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Archive for the ‘pruning’ Category

Prune spring flowering shrubs when they have finished blooming. IMG_6128 Be very careful with rhododendrons and azaleas, as it’s very easy to remove next years bloom.  If you can just leave them, it would probably be best.

Thin seedlings

Use balanced, organic fertilizers around flowers

Be sure to fertilize your annuals with liquid fertilizer. They’ll thank you for it by blooming continuously!

Stake tall perennials, like lilies, and Foxglove.

Are your tomatoes “caged”?  If not, get that done before it’s too late.

Use a pine needle mulch for blueberries

Be sure your lawn mower is set to cut the grass HIGH

IMG_7570Be sure to dead-head those iris, and remember the time to divide them comes next month.

Gladiolus corms can be planted-alternate their planting by two weeks or so.  That way they will bloom continuously.

Dead-head (prune off) spent flowers from plants and shrubs

Remove rhubarb seed stalks as they form.

Cutting back perennials such as dianthus, veronica and other similar shrubby varieties, will possibly produce a second blooming. How great would that be? They’ll also look better!

You can make softwood cuttings of shrubs this month through July.  Using a little rooting hormone would facilitate the process.

You may still plant container grown shrubs

Plant broccoli seed for fall harvest.

If you have a water garden, there’s still time to plant water
lilies.

House plants can be moved outside to a shady, protected spot.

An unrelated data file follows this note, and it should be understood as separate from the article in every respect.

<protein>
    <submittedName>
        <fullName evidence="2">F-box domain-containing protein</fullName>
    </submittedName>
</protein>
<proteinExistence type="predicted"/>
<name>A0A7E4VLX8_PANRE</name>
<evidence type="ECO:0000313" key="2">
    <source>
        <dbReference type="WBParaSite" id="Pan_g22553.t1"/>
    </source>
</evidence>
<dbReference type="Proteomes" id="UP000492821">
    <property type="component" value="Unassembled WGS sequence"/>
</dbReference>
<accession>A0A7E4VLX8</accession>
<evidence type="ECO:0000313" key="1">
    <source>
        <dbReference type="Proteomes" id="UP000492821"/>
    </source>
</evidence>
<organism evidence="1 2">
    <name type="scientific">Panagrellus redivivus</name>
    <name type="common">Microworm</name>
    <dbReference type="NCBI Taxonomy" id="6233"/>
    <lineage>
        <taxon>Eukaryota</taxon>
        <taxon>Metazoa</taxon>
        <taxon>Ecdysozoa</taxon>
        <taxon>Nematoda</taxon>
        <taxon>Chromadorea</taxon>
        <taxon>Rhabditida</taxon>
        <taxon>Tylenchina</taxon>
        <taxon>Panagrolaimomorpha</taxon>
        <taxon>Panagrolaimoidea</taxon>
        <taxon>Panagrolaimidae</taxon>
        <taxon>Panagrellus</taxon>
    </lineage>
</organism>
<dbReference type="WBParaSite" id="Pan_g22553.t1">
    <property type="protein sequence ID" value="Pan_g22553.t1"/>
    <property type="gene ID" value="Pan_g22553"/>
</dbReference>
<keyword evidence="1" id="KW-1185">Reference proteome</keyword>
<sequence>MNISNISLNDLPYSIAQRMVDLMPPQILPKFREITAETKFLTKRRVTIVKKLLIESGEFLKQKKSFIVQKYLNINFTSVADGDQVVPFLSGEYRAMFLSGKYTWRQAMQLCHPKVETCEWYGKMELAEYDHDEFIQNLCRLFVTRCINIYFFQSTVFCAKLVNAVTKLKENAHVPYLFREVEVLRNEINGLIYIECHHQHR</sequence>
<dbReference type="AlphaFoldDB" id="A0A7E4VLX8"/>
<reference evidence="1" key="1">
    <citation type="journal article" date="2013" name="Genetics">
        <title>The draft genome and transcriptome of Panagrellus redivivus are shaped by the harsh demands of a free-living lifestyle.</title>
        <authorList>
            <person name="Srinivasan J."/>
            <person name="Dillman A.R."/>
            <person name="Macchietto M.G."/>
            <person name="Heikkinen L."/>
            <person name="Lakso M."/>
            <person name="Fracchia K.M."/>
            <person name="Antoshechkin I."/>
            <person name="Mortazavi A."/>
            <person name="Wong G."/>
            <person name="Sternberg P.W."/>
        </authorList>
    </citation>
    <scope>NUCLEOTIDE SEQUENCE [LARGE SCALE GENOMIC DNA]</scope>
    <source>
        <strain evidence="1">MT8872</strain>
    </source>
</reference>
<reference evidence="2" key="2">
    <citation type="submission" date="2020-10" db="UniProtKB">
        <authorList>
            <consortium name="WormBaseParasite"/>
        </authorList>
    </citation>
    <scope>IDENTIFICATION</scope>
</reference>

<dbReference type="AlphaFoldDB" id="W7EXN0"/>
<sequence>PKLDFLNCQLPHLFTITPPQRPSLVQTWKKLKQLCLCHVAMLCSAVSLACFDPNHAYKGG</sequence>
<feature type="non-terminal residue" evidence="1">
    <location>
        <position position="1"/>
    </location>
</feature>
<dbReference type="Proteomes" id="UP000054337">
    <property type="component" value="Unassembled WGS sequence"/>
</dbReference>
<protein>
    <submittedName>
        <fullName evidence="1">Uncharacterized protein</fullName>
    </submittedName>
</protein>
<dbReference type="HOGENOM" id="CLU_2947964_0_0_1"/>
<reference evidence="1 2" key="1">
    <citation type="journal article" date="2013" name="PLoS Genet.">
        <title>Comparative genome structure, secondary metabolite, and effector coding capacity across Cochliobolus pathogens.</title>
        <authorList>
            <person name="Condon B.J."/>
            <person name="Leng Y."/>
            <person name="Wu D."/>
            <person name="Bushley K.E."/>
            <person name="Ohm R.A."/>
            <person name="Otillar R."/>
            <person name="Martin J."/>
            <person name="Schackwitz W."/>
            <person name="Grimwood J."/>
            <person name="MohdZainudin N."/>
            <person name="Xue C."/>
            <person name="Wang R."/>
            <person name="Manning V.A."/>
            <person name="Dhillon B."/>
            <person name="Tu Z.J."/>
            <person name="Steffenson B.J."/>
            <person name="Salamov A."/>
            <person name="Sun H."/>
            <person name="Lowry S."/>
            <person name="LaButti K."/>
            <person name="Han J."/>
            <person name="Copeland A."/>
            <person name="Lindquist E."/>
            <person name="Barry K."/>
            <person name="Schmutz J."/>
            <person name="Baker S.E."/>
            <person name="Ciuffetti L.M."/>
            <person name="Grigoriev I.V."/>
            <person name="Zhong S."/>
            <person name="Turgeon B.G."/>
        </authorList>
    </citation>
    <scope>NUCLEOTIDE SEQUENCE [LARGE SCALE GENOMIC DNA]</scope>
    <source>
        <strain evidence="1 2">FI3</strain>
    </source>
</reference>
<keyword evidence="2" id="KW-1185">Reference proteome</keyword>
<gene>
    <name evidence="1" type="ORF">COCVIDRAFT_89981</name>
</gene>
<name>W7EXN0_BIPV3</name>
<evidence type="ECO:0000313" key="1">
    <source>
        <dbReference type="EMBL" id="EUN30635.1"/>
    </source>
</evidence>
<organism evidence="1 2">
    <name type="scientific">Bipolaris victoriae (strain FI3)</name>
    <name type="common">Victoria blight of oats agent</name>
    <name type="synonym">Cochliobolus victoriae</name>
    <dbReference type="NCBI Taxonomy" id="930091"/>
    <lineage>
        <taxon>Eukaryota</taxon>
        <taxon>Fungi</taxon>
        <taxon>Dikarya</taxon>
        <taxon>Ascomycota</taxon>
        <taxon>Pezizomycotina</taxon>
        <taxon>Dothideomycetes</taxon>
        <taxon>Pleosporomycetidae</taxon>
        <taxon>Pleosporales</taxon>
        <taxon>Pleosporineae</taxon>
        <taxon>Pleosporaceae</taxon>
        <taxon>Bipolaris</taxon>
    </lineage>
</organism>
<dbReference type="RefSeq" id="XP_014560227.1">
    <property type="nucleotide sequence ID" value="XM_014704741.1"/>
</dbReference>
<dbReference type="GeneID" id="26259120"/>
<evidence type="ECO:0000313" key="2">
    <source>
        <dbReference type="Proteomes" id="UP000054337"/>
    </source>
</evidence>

These same houseplants can be lightly fed with half strength
fertilizer.

Mulch perennials and roses to keep down weeds and conserve moisture.

If you have an amaryllis, now would be the time to move it outside.

Pinch the leading stems of your chrysanthemum’s to encourage them to
be bushier and have more blossoms. Continue doing this every 6 inches
or so, as they grow.

If you have apple trees, hang red sticky-ball traps to control apple maggot flies. Small trees can get by with 2 balls. Larger trees should probably have 4-6 balls.

Stop cutting asparagus when the new spears get pinkie-finger thin. Let them grow into ferns instead. It will feed the roots.

Side-Dress veggies to give them a little boost

Have you got Hostas? IMG_7586Are there slugs chewing them? Try this solution, if you haven’t already.
Combine 9 parts water to 1 part common household ammonia and spray it on the hosta just before dark. When the slugs hit this, they will dissolve!

Are you remembering to turn the compost every once in a while? You should also wet it down if the hose is close by. Doing this will help it decompose quicker although it will eventually happen anyway!

Mow down any daffodil drifts that have “gone by”, if you haven’t already!

Order your bulbs so they arrive in time to plant in the autumn.

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MAY GARDENING CHORES FOR THE

PACIFIC NORTHWEST

Know your Horticultural Zone.  Find it here!

  • Tulips should be dead-headed(remove spent flower)100_0120
  • The grass can be mowed when it reaches 3-4 inches (sorry, but it IS that time again!)
  • Hold off mulching until the soil is warm, or you’ll just keep the cold in!